After apparently seeing something on the TV, President Donald Trump threatened to pull federal support out of Puerto Rico three weeks into the still hurricane-devastated island’s recovery efforts.
The threat comes as officials in Puerto Rico increased the death toll from last month’s Hurricane Maria to 45, with 113 people still unaccounted for. As of Thursday, 83 percent of the island was without power. According to the Washington Post, local officials expected many of these Americans to be without electricity for another six months.
It was under these circumstances that President Trump cited Sharyl Attkisson, host of the public affairs show Full Measure With Sharyl Attkisson on the right-wing media network Sinclair Broadcast Group, in threatening to pull support out of Puerto Rico.
The threats come at a precarious time for the island, with Congress considering a previously bipartisan measure to extend disaster relief funding for Puerto Rico and other American areas recently struck by a series of devastating climate catastrophes.
The House of Representatives was set to weigh $36.5 billion in new spending, Reuters reports, including $18.7 billion for the Federal Emergency Management Agency’s disaster relief fund and $4.9 billion in loans to ensure local governments in Puerto Rico remain operating beyond the end of this month.
Trump promised two weeks ago that “we will not rest … until the people of Puerto Rico are safe.”
“These are great people,” he added. “We want them to be safe and sound and secure, and we will be there every day until that happens.”
“I say to all of you gathered here today [and] to the people of Puerto Rico: We are with you, we stand with you, and we will be with you every single day until Puerto Rico is restored bigger and better than ever before,” he said. “Puerto Rico se levanta!”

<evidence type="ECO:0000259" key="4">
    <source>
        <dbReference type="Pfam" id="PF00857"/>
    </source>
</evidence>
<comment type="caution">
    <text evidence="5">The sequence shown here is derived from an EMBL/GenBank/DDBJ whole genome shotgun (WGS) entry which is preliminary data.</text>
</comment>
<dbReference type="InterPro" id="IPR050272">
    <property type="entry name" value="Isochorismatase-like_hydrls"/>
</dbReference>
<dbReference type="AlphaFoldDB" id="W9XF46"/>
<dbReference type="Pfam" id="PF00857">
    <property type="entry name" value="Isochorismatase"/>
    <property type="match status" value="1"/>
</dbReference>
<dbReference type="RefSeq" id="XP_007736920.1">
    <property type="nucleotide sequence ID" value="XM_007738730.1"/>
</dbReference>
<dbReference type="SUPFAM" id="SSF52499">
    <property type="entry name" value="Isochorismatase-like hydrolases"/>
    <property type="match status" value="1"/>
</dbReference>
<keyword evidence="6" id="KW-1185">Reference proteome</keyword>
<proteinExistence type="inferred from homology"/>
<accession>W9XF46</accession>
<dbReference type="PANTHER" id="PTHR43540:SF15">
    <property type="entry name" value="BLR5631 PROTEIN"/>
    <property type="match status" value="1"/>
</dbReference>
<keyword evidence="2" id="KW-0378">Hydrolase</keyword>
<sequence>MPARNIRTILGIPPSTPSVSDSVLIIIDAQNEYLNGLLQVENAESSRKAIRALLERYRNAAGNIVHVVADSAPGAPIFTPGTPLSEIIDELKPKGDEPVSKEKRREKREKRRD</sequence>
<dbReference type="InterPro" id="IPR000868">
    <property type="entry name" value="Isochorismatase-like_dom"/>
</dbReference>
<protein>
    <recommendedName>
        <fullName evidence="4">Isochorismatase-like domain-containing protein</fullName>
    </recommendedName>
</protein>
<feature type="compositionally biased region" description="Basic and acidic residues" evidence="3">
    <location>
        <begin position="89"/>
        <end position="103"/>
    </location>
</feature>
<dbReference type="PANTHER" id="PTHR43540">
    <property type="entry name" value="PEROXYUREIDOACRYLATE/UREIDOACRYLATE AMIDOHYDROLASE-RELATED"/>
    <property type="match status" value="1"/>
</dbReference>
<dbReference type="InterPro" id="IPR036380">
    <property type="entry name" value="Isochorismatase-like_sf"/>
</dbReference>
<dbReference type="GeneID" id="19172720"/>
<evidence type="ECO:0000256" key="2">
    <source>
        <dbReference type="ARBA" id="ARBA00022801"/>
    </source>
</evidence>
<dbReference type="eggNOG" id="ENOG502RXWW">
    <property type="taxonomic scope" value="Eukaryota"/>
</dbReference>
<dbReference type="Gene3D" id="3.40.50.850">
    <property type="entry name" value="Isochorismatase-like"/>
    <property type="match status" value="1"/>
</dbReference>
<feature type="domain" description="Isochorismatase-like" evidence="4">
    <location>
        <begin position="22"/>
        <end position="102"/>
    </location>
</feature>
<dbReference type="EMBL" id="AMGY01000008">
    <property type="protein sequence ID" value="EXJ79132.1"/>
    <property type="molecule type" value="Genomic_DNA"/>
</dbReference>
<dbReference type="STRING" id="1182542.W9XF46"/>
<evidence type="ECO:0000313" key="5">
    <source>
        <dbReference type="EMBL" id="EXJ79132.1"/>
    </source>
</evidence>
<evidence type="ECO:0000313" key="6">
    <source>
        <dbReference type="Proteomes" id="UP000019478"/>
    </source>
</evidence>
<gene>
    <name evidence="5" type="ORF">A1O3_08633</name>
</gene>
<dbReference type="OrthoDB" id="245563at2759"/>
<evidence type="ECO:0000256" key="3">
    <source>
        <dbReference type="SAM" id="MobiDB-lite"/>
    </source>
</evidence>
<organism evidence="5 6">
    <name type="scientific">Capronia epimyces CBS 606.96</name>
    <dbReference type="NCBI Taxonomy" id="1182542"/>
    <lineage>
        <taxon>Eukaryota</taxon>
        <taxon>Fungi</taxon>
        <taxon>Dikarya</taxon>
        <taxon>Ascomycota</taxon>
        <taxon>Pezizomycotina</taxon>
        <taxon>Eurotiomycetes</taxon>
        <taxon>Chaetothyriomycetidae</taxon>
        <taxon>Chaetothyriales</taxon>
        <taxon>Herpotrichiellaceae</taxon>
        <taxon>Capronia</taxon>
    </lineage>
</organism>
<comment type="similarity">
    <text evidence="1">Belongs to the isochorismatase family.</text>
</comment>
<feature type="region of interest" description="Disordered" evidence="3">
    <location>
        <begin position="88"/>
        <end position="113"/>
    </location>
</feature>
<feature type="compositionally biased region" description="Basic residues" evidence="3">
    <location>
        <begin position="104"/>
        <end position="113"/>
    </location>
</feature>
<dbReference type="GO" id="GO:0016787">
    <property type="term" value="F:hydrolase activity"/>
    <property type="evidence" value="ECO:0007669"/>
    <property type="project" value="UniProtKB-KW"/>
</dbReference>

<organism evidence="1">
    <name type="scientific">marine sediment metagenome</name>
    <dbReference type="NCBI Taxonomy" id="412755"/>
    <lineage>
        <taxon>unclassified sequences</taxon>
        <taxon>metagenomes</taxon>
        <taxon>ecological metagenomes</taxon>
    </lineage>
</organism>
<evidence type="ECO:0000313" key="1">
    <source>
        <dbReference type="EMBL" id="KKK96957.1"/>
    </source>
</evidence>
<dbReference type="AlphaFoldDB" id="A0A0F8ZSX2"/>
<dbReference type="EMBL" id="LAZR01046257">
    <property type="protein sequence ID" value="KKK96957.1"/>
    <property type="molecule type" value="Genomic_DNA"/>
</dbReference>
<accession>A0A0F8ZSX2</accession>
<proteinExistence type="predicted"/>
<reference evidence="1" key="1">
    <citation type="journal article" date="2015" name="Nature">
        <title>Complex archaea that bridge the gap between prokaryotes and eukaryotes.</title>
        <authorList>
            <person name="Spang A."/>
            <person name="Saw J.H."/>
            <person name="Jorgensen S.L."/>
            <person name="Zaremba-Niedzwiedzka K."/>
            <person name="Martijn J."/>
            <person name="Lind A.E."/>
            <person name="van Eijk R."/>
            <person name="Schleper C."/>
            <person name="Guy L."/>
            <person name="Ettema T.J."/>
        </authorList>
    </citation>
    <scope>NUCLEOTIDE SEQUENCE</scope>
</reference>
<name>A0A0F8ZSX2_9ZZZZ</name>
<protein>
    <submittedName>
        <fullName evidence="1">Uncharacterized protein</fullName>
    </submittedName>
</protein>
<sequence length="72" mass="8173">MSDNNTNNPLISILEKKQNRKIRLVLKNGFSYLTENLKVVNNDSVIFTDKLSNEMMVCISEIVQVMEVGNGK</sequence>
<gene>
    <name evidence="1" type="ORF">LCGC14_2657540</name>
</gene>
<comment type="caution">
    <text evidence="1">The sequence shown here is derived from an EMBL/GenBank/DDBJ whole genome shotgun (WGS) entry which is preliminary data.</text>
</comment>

Here are some more of the problems that remain in Puerto Rico, as the president threatens to pull federal support:
- CNN reports that “[a]t least two people have died from leptospirosis, which spreads when the urine of infected animals gets into drinking water.”
- About 39 percent of the island’s 313 bank branches are closed.
- About 45 percent of the island is without phone service.
- The Washington Post reported that 37 percent of the island’s residents are still without clean drinking water and 40 percent of wastewater treatment facilities remained nonoperational.
- CNN reports that hospitals have been running low on medicine and fuel and local officials expect the death toll to mount.
Before the storm hit, the American territory of 3.4 million people was facing $72 billion in debt that was being overseen by a federal oversight board.* The U.S. territory, which has no representation in the federal government because it is not a state, has a population larger than 21 American states.
*Correction, Oct. 12, 2017: This post originally misstated the amount of Puerto Rico’s debt. It’s $72 billion, not $72.